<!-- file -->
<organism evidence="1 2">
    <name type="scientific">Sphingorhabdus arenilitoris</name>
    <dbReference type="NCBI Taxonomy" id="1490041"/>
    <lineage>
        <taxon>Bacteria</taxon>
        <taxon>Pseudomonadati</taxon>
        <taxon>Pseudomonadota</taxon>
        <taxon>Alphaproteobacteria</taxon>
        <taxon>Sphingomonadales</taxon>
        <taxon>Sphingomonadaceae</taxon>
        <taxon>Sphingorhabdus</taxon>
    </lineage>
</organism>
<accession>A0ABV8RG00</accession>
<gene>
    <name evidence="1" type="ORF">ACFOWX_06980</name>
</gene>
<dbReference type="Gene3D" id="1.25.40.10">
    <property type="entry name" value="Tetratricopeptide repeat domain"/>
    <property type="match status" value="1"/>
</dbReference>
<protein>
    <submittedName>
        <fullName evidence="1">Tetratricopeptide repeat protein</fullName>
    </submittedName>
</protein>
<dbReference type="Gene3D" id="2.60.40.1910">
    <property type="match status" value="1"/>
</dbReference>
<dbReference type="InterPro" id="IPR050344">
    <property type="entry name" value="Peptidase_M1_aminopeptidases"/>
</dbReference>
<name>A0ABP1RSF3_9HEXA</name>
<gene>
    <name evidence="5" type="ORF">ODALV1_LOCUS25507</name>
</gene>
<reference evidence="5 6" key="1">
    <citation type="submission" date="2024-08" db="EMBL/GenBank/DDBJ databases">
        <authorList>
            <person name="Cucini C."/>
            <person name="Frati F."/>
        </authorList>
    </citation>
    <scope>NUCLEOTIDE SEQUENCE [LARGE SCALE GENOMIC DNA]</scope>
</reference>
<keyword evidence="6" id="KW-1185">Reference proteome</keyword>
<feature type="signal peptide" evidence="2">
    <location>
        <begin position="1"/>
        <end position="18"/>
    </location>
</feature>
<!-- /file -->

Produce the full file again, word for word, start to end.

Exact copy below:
<organism evidence="1 2">
    <name type="scientific">Sphingorhabdus arenilitoris</name>
    <dbReference type="NCBI Taxonomy" id="1490041"/>
    <lineage>
        <taxon>Bacteria</taxon>
        <taxon>Pseudomonadati</taxon>
        <taxon>Pseudomonadota</taxon>
        <taxon>Alphaproteobacteria</taxon>
        <taxon>Sphingomonadales</taxon>
        <taxon>Sphingomonadaceae</taxon>
        <taxon>Sphingorhabdus</taxon>
    </lineage>
</organism>
<accession>A0ABV8RG00</accession>
<gene>
    <name evidence="1" type="ORF">ACFOWX_06980</name>
</gene>
<dbReference type="Gene3D" id="1.25.40.10">
    <property type="entry name" value="Tetratricopeptide repeat domain"/>
    <property type="match status" value="1"/>
</dbReference>
<protein>
    <submittedName>
        <fullName evidence="1">Tetratricopeptide repeat protein</fullName>
    </submittedName>
</protein>
<dbReference type="Gene3D" id="2.60.40.1910">
    <property type="match status" value="1"/>
</dbReference>
<dbReference type="InterPro" id="IPR050344">
    <property type="entry name" value="Peptidase_M1_aminopeptidases"/>
</dbReference>
<name>A0ABP1RSF3_9HEXA</name>
<gene>
    <name evidence="5" type="ORF">ODALV1_LOCUS25507</name>
</gene>
<reference evidence="5 6" key="1">
    <citation type="submission" date="2024-08" db="EMBL/GenBank/DDBJ databases">
        <authorList>
            <person name="Cucini C."/>
            <person name="Frati F."/>
        </authorList>
    </citation>
    <scope>NUCLEOTIDE SEQUENCE [LARGE SCALE GENOMIC DNA]</scope>
</reference>
<keyword evidence="6" id="KW-1185">Reference proteome</keyword>
<feature type="signal peptide" evidence="2">
    <location>
        <begin position="1"/>
        <end position="18"/>
    </location>
</feature>